OK, so tell me, how did you
decide what CMC machine to get?

So I guess I’ve deployed
a lot of machines.

That’s really where a lot
of my house is a brand.

It’s a brand that’s up to you
that I’ve used in the past.

They’re really great
for a lot of applications.

We’ll definitely have one in the future.

What we started with was data on M8 Cube.

It’s very specific
for the electronic space.

OK, small machining.

So our hands were typical machines.

They have up to fifteen thousand rpm how

fast the tool spins were
running at forty thousand.

So really beneficial.

For running on small diameter
tools and small features.

We can do it very fast and very efficient,
but yet that has its limitations on,

you know, the size of parts and the size
of tools we’re working with.

All right.

So really, really specific kind
of for that electronic space.

And then it’s very clean, too.

So we don’t have flood
coolant to deal with.

That’s always nasty ethanol.

So we won’t cut any deals or anything

that sparks, OK, it’s all going
to be plastics or aluminum.

Got very clean.

You’re not impregnating
the materials with oils.

sorry. Does that run crazy three phase

power or something like that that you
had to get special in your house?

We have a rotary face
converter in the basement.

So we do, yes.
So we have a unique power brought in.

All right.
Yeah, that is so interesting.

I was talking to a brewer
that had to bring in three face.

Oh yeah.

I can wire just enough to be dangerous.

But three, you just like
above my pay grade.

That’ll blow me across the room.

All right.
That is crazy.


So when you fire that machine up,
the lights dim across the country.

You’re now just in the basement, OK?

It’s just in the basement.

But they’re all led lights.

Yeah, it’s all right.

Was it tough to get down there?

No, we just had a rager
come in with the teller.

Had to learn.
OK, yeah.

Just say that just like the other day.

James is like bringing groceries.

All right.

I don’t even know what
you just said though.

What’s the teller handling a forklift.
Oh that’s a good thing.

Like you’d see on a job site for being
a bundle of is on your house or to buy.

Oh that.
The extension arm kind of thing.

OK, so to them it was like
dropping a hot tub off.

Gas is just another day.

Just different hot tub.
That’s so, that’s so awesome.

So you is it going to be
tough to move that then.

It’ll be the same thing, just in reverse.

Is that expensive?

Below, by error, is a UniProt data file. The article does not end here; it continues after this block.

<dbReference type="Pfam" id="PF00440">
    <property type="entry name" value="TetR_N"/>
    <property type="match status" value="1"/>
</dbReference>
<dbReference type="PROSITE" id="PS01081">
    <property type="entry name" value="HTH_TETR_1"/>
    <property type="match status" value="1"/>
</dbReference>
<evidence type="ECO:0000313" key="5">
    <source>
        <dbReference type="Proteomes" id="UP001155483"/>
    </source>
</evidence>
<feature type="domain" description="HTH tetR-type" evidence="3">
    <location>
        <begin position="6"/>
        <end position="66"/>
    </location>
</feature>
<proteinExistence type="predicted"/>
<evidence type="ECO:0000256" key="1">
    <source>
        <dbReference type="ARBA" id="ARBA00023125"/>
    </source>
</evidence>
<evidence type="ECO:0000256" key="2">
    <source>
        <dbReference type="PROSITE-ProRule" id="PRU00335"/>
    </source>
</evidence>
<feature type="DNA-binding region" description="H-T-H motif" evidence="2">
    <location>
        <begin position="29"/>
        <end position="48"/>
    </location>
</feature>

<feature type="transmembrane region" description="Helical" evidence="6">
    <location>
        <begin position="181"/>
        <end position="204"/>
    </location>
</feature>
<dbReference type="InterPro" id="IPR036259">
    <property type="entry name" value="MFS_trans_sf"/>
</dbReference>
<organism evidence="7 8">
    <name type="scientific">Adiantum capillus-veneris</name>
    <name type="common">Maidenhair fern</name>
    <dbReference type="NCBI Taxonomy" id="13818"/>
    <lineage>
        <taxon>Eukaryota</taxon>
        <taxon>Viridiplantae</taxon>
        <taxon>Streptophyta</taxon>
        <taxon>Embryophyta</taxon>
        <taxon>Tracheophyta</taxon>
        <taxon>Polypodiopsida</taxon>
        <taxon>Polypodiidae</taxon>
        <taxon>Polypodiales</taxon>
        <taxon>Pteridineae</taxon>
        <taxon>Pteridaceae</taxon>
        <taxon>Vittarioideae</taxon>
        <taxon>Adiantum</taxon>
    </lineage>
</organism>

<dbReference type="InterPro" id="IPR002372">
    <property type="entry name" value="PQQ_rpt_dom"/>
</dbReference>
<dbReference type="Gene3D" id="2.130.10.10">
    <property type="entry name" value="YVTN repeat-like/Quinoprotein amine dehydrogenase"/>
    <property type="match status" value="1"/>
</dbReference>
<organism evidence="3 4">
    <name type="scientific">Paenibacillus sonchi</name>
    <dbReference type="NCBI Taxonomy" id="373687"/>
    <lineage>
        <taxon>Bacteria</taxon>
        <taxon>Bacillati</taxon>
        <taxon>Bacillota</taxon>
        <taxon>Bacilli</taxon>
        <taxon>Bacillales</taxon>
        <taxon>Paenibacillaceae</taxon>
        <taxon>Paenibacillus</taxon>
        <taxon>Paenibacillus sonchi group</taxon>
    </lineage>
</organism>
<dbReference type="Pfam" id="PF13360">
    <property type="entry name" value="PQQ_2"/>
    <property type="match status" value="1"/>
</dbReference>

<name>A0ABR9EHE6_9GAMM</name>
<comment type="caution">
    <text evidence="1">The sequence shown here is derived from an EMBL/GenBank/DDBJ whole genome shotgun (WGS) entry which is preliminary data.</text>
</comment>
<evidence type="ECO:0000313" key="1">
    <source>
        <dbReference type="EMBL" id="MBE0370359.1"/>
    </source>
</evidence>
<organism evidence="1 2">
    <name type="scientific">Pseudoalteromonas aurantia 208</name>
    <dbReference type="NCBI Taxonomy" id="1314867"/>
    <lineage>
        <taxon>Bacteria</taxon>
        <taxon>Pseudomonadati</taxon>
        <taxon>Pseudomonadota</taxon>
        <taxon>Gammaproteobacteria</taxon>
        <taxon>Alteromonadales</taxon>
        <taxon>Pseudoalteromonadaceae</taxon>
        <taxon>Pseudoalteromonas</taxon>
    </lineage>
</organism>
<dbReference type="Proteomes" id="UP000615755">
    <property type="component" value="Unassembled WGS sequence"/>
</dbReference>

A couple of thousand dollars, OK?

I mean, what’s the machine go for?
I don’t know.

That one was two hundred
and fifty is what we paid.

Two hundred fifty thousand dollars.

OK, so a couple of thousand
dollars to move it.

You don’t want to drop it.

No I don’t either.
That much money.

Holy cow.

So you had to sell that to
the bank and be like look.

The value we can create with it.

All right.
And have you been able to do that.

Yeah, we’ve been paying for the machine.

No problem keeping stuff moving.
That’s cool.

That really that any R&D space that’s

keeping the projects on the engineering
and the team to go into the machine.

All right.
It’s not like the really heavy

manufacturing of that spindle
needs to be turning all the time.

It’s basically having the flexibility
here, not just same thing we talked about

with electrical software
and mechanical all in one stop.

All right.

We now don’t have to call somebody
to make those parts for us.

We just go flip the machine on

them that day or we want to make
a quick change to something.

We’re not waiting weeks for waiting hours.

Well, that’s pretty cool.

So that’s kind of the speed at which we
can do product development.

All right.
That’s very awesome.

So tell me, the six years since you’ve
been in business,

how what have you learned since you
started that you did not know that you

even didn’t know at the
time that you started?

I’d say one of the big things is
getting it and writing so nice.

You know, it started off and we were

talking about I think it was your sister
or something just on different businesses.

Not knowing certain things, the no idea.

Just doing different things.

And so it’s just basically.
Oh, here’s a project.

Yeah, I can do that.

Here’s a project.
I can do that.

All right.
And then the projects kept getting bigger

and you know, to the point where
you just kept trusting that the things

we’re going to go that way,
they were going to go and apparently

handshakes aren’t always what
they’re cracked up to be.

All right.
So I learned that one the hard way.

But basically now it’s we don’t do
a project unless

who’s taking the liability,
how the things are going to work out.

It’s laid out in the contract.

So it’s very well documented to say
this is your job, this is my job.

This is what you’re going to pay.